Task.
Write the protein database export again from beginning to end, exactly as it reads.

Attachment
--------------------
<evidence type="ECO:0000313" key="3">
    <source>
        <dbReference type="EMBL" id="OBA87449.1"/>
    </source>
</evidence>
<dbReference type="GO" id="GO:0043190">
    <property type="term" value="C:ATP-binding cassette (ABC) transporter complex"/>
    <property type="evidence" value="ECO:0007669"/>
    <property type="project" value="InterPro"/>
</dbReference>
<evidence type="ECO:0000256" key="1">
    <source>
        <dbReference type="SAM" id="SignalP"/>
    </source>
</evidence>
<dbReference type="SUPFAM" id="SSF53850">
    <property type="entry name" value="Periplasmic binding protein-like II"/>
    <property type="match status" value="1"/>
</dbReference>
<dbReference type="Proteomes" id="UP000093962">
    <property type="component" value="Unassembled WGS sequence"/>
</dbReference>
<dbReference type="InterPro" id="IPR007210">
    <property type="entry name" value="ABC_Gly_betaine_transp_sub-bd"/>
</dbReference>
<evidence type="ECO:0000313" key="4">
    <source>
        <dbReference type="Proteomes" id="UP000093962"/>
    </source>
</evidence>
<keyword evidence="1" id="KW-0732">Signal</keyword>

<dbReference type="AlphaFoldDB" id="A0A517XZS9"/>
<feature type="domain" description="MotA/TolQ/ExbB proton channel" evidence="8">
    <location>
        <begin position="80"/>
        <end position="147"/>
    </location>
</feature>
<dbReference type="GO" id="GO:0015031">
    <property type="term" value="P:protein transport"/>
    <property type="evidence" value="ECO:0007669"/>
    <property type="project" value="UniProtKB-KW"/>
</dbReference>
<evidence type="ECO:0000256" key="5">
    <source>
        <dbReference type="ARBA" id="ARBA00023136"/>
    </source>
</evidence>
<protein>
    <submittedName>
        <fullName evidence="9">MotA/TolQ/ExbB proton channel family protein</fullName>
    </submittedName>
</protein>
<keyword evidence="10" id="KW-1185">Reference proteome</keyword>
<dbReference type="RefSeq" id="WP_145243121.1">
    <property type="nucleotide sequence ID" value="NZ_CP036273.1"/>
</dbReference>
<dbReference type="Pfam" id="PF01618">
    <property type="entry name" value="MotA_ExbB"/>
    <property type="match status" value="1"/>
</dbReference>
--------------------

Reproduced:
<evidence type="ECO:0000313" key="3">
    <source>
        <dbReference type="EMBL" id="OBA87449.1"/>
    </source>
</evidence>
<dbReference type="GO" id="GO:0043190">
    <property type="term" value="C:ATP-binding cassette (ABC) transporter complex"/>
    <property type="evidence" value="ECO:0007669"/>
    <property type="project" value="InterPro"/>
</dbReference>
<evidence type="ECO:0000256" key="1">
    <source>
        <dbReference type="SAM" id="SignalP"/>
    </source>
</evidence>
<dbReference type="SUPFAM" id="SSF53850">
    <property type="entry name" value="Periplasmic binding protein-like II"/>
    <property type="match status" value="1"/>
</dbReference>
<dbReference type="Proteomes" id="UP000093962">
    <property type="component" value="Unassembled WGS sequence"/>
</dbReference>
<dbReference type="InterPro" id="IPR007210">
    <property type="entry name" value="ABC_Gly_betaine_transp_sub-bd"/>
</dbReference>
<evidence type="ECO:0000313" key="4">
    <source>
        <dbReference type="Proteomes" id="UP000093962"/>
    </source>
</evidence>
<keyword evidence="1" id="KW-0732">Signal</keyword>

<dbReference type="AlphaFoldDB" id="A0A517XZS9"/>
<feature type="domain" description="MotA/TolQ/ExbB proton channel" evidence="8">
    <location>
        <begin position="80"/>
        <end position="147"/>
    </location>
</feature>
<dbReference type="GO" id="GO:0015031">
    <property type="term" value="P:protein transport"/>
    <property type="evidence" value="ECO:0007669"/>
    <property type="project" value="UniProtKB-KW"/>
</dbReference>
<evidence type="ECO:0000256" key="5">
    <source>
        <dbReference type="ARBA" id="ARBA00023136"/>
    </source>
</evidence>
<protein>
    <submittedName>
        <fullName evidence="9">MotA/TolQ/ExbB proton channel family protein</fullName>
    </submittedName>
</protein>
<keyword evidence="10" id="KW-1185">Reference proteome</keyword>
<dbReference type="RefSeq" id="WP_145243121.1">
    <property type="nucleotide sequence ID" value="NZ_CP036273.1"/>
</dbReference>
<dbReference type="Pfam" id="PF01618">
    <property type="entry name" value="MotA_ExbB"/>
    <property type="match status" value="1"/>
</dbReference>